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Political activism still important one year after Obama’s election

One year ago, Mills College was in the midst of Obama-mania. Many students actively campaigned, protested, canvassed, phone banked and generally did what they could to make sure the election went exactly how they wanted it to.

However, after Barack Obama was elected president of the United States (and Prop 8 was unfortunately passed) those same students largely seemed to have returned to their daily lives of term papers, midterms and too many wasted nights, either literally or otherwise. Watching video footage from last year’s election night has us wondering where the political energy went.

From hundreds of thousands of people in Chicago’s Bryant Park to hundreds on the streets of Oakland, people openly and publicly celebrated like a European country whose soccer team just won the World Cup. Average citizens became involved, from the men selling homemade Obama pins and shirts outside the Oakland Coliseum to the Mills students standing on the corner of MacArthur Blvd. and High St. waving their “No on 8” signs. Several student groups and organizations had a very strong presence on campus during the time but are now virtually invisible.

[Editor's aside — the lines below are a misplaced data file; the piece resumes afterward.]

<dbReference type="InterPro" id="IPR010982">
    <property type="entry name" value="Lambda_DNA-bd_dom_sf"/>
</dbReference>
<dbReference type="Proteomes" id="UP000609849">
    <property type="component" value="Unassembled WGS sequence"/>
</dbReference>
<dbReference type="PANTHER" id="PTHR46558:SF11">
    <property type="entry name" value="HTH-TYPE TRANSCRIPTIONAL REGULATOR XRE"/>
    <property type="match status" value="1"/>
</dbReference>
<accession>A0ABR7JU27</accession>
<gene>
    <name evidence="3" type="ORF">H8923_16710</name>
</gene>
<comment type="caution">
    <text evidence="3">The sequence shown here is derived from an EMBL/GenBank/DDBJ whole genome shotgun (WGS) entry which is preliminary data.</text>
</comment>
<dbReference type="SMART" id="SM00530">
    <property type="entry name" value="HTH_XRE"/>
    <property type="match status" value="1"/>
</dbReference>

This year’s election, thought it lacked such high-profile statewide decisions for California, had some similar issues brought to the political forefront: namely the anti-gay-marriage bill which passed in Maine, and the “everything but marriage” bill passed in Washington state, which granted all the rights of a marriage to same-sex couples without the title. Why were students not campaigning to help these decisions?

Perhaps so many students have become apathetic because they feel now that Obama is president, they don’t need to be active since the ultimate goal was achieved. Yet Obama himself continues to say his election was only the beginning, and he is right. A president does not have ultimate power, and without action at the grassroots level, his capacity to enact change is even further diminished. Nor is the executive branch of our government where all decisions are made.

We need to re-activave the political energy on campus, to remember that as as young people we are still just as influential as ever. Resting on past victories will not help us move forward, nor aid us in recognizing all the work that still needs to be done.

The political environment is never stagnant, and neither should we be. There are many small actions that can add up to a larger impact, from calling one’s congressperson to organizing events on campus.

The bottom line is that if we want to continue to affect the “change” that most of us voted for last November, we need to remain active, informed and involved.